Rainer Werner Fassbinder: Lola 4K Restoration

film reviews | movies | features | BRWC Rainer Werner Fassbinder: Lola 4K Restoration

Hello there. Welcome to BRWC. You should follow us on Twitter, listen to a FiLMiX, or browse around for interesting reviews, interviews and features. Don't forget to subscribe to our newsletter, and tell your friends. BRWC is short for battleroyalewithcheese.


Share BRWC:
Share on FacebookTweet about this on TwitterShare on Google+Share on LinkedInBuffer this pageDigg thisEmail this to someonePin on PinterestPrint this pageShare on RedditShare on TumblrShare on StumbleUpon

It is 35 years since the untimely death of German New Wave director Rainer Werner Fassbinder and we are seeing a renewed interest in his films. From a retrospective at BFI Southbank in May to reissues of his collection, including this newly restored 4K version of Lola from STUDIOCANAL.

The tempestuous and self-destructive Fassbinder was an incredibly prolific director, making more than 40 films over a period of just 15 years. It’s difficult to think of anyone willing to match that output now. Perhaps instead of looking at today’s auteurs, he could be better compared to those passionate musicians (Dylan, The Beatles, Led Zeppelin, The Who) laying down hits in a single take. A good example is Velvet Underground’s 17 and a half minute Sister Ray from their album White Light/White Heat (1968), with its Fassbinder-esque subject matter: drugs, violence and homosexuality. Scenes from Fassbinder’s films play like music, often becoming more conductor than director. Fassbinder really leaning on the quality of the cast: Barbara Sukowa (Hannah Arendt, 2012) as high-class sex worker Lola, Armin Mueller-Stahl (Angels & Demons, 2009) as the uptight new building commissioner von Bohm, and Mario Adorf (Tin Drum, 1979) as corrupt developer Schuckert. Lola is heavily scripted, yet loose. The pressure of a single take produces a raw energy which enlivens the film throughout.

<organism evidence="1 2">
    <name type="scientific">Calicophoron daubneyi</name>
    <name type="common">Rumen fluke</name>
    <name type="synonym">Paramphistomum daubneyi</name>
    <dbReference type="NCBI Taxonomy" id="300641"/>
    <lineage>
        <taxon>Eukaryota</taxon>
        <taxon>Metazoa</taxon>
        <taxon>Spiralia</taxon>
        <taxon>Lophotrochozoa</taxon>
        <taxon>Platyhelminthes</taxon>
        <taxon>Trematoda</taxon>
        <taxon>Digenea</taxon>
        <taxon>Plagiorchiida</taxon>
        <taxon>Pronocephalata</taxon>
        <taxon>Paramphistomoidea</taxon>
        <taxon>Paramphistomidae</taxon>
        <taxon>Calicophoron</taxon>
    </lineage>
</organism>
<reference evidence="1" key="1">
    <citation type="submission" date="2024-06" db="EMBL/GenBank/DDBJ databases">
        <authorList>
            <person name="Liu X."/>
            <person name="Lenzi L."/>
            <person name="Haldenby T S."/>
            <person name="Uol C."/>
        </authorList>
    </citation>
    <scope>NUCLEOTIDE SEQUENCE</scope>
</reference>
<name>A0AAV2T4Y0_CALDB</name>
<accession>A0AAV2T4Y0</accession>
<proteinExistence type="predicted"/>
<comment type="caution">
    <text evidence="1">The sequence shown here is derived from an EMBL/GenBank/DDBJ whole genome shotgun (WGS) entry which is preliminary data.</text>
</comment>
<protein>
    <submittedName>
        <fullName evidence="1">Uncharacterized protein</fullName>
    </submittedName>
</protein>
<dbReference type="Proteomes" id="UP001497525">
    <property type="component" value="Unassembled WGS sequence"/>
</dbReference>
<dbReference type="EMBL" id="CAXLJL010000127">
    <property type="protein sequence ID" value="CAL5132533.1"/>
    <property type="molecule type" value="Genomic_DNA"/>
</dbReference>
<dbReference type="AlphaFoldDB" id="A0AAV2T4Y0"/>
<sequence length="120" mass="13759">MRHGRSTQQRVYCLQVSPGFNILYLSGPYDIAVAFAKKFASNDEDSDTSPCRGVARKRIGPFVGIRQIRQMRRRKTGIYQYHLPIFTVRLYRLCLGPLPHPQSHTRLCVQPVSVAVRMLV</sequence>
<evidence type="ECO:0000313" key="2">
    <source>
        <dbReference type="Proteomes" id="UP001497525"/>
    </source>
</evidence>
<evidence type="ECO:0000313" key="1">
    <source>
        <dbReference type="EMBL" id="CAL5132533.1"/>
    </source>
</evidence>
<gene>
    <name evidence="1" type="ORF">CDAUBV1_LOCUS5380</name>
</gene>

Subscribe to BRWC

Initially taken as an interpretation of the Blue Angel (1930) starring Marlene Dietrich, though transferred to a 1950s setting and rewritten to become the final part of Fassbinder’s BRD trilogy. The Bundesrepublik Deutschland trilogy, which includes The Marriage of Maria Braun (1979) and Veronika Voss (1982) represents postwar West Germany from Fassbinder’s point of view. In Lola Fassbinder points to the mistakes of the previous generation as they enter a period of prosperity after the war, each character failing to maintain their own integrity. In several scenes a character will repeat verbatim the line just spoken by another character, hypnotised by each other as much as they are hypnotised by the rise of capitalism.

Action is obscured and revealed: props, structures and minor characters invade the foreground to create framing. This all puts the viewer in mind of a theatre set, abandoning realism wherever possible. Fassbinder’s penchant for unnatural lighting to define and enhance individual characters is a feature that benefits from the restoration.

The newly restored 4K version of Lola is released by STUDIOCANAL on DVD, Blu-Ray & EST on 03/07/17

 

Share BRWC:
Share on FacebookTweet about this on TwitterShare on Google+Share on LinkedInBuffer this pageDigg thisEmail this to someonePin on PinterestPrint this pageShare on RedditShare on TumblrShare on StumbleUpon


We hope you're enjoying BRWC. You should check us out on Facebook, look at our images on Instagram, or leave a comment below. Don't forget to subscribe to our newsletter, and tell your friends. BRWC is short for battleroyalewithcheese.


Trending on BRWC:

Star Wars

Callum Has Ranked The Star Wars Films

By Callum Forbes / December 13, 2017
film reviews | movies | features | BRWC Kate Winslet’s Period Dramas

Kate Winslet To Receive Top London Critics’ Circle Film Award

By Alton Williams / December 11, 2017
Nocturnal Animals (2016)

The Costumes: Nocturnal Animals (2016)

By BRWC / December 10, 2017
Night Of The Unspeakable

Review: Night Of The Unspeakable

By Daryl Bär / December 10, 2017
film reviews | movies | features | BRWC Jack Reacher Trailer

A Tom Cruise Retrospective

By BRWC / December 14, 2017 / 3 Comments


<p>Esme Betamax is a writer and illustrator.<br /> Often found in the Cube Microplex.</p> <p>Favourites include: I ♡ Huckabees, Where the Buffalo Roam, Harold & Maude, Being John Malkovich, In the Shadow of the Moon</p>